“Leap, and the net will appear.” – John Burroughs
Decision making in nonprofits often reminds me of the above quote. Sometimes such decision making leads to incredible innovation, valuable risk taking and/or productive experimentation. But all too often, such behavior takes a much different form: well-intentioned community members haphazardly forming a nonprofit to meet a need they see in the community and opening their new organization’s doors with little (or no) planning or research on their “target market.”
Truth be told, most nonprofits don’t even think about terms like “target market” – or consumer demand or promotional tactics or market trends. Sure, these concepts can sometimes be nothing more than jargon. But they can also drive organizational performance and, ultimately, greater social outcomes. One of the most powerful of these concepts is “competition,” which Billy highlighted in his last blog post.
The capitalist view of competition is that it drives out inefficient producers: Those companies that can produce more at a lower cost are going to be more attractive to consumers (who will feel the benefit in their wallets). This generates incentives for creating products that offer more and more value to consumers while costing producers less and less to produce.
Can you imagine a world in which nonprofits were producing social outcomes of greater and greater value while spending less and less to produce them?
Yet, “competition” is still a naughty word in the social sector. Instead we preach collaboration collaboration, collaboration. The mantra in the nonprofit sector has become: “if a number of organizations are all working on similar issues, then the organizations should collaborate and work together more” (whether in the form of a formal merger or an informal partnership).
Collaboration can be exceptionally impactful if executed well and in the right circumstances, but the stark reality is that collaboration is not easy. Aligning different programs, let alone cultures, is time and resource intensive. And redirecting these resources towards facilitating collaboration often means that the people being served are not having their needs met.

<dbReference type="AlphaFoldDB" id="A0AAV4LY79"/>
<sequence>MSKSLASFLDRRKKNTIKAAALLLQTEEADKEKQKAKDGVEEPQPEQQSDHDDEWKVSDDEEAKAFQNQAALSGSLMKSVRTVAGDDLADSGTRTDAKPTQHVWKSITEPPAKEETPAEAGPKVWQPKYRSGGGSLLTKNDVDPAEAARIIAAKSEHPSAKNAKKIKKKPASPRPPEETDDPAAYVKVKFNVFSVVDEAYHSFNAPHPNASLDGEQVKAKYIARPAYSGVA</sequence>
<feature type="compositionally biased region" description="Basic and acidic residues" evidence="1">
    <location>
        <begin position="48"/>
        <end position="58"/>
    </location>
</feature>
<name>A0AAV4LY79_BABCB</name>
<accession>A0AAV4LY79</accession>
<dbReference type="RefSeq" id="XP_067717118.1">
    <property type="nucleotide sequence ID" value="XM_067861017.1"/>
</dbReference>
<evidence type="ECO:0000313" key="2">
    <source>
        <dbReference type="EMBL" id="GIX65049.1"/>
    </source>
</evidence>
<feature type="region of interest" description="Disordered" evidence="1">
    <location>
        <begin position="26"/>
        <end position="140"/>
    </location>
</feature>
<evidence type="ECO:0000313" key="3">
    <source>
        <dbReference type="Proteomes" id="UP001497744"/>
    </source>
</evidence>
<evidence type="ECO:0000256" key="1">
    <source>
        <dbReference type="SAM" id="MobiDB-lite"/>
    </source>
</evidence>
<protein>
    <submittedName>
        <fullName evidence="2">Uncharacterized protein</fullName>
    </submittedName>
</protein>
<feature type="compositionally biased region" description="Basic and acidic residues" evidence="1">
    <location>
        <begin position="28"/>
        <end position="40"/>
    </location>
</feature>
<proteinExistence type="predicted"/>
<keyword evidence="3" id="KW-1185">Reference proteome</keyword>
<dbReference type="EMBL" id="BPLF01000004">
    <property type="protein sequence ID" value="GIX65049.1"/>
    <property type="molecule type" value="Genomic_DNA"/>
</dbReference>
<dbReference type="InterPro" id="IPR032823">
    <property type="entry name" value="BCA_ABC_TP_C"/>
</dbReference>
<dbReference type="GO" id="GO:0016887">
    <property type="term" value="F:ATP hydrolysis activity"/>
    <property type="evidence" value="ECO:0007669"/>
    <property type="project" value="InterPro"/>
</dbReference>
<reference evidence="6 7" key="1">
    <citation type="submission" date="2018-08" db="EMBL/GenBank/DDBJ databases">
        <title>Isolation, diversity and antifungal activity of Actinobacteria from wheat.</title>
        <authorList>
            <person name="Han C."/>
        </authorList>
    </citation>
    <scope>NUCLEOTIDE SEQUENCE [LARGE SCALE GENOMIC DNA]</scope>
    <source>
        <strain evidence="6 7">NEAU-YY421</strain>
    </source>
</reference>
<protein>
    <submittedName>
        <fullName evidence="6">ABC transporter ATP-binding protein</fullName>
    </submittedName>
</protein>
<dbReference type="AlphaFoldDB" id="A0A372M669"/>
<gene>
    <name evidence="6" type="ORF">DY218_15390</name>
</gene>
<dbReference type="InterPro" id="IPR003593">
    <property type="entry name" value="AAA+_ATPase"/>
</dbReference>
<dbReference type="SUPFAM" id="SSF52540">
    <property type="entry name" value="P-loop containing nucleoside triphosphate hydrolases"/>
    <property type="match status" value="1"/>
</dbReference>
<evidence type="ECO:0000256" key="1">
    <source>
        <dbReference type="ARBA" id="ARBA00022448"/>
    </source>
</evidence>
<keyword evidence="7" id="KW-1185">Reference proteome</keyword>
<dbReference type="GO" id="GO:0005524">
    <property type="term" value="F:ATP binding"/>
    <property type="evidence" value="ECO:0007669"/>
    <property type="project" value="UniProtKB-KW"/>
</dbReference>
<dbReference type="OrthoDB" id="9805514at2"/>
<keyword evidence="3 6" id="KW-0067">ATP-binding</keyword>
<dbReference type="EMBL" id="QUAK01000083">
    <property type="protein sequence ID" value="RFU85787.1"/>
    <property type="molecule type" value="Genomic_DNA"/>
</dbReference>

Perhaps collaboration isn’t always the best choice. Perhaps – in some cases – we need fewer, more effective nonprofits?
There. I said it.
This is exactly where competition has an important role to play. If organizations took the time to understand the strengths and weaknesses of other organizations in their communities addressing the same social problem, they could better understand their market, their own competitive advantage, and the value that they offer. Not only would they be better able to tell their story – and set themselves apart from the pack – but it would also allow them to consider how they need to tweak their program to best meet the needs of their constituents and their community.
Better programming means better results means stronger ability to capture the attention of funders. Over time, funders trend towards supporting those organizations that they know are being effective and making an impact. The organizations that aren’t thinking about their competitive advantage or their market or their “consumers” will eventually lose out. And, eventually, will have to close their doors.
Such a world can seem quite scary and competition can makes us quite nervous.
But it keeps us on our toes. It ensures that we’re providing the best service as efficiently and effectively as possible, and that we are creating social outcomes with the greatest possible value for our communities. That’s not so scary, is it?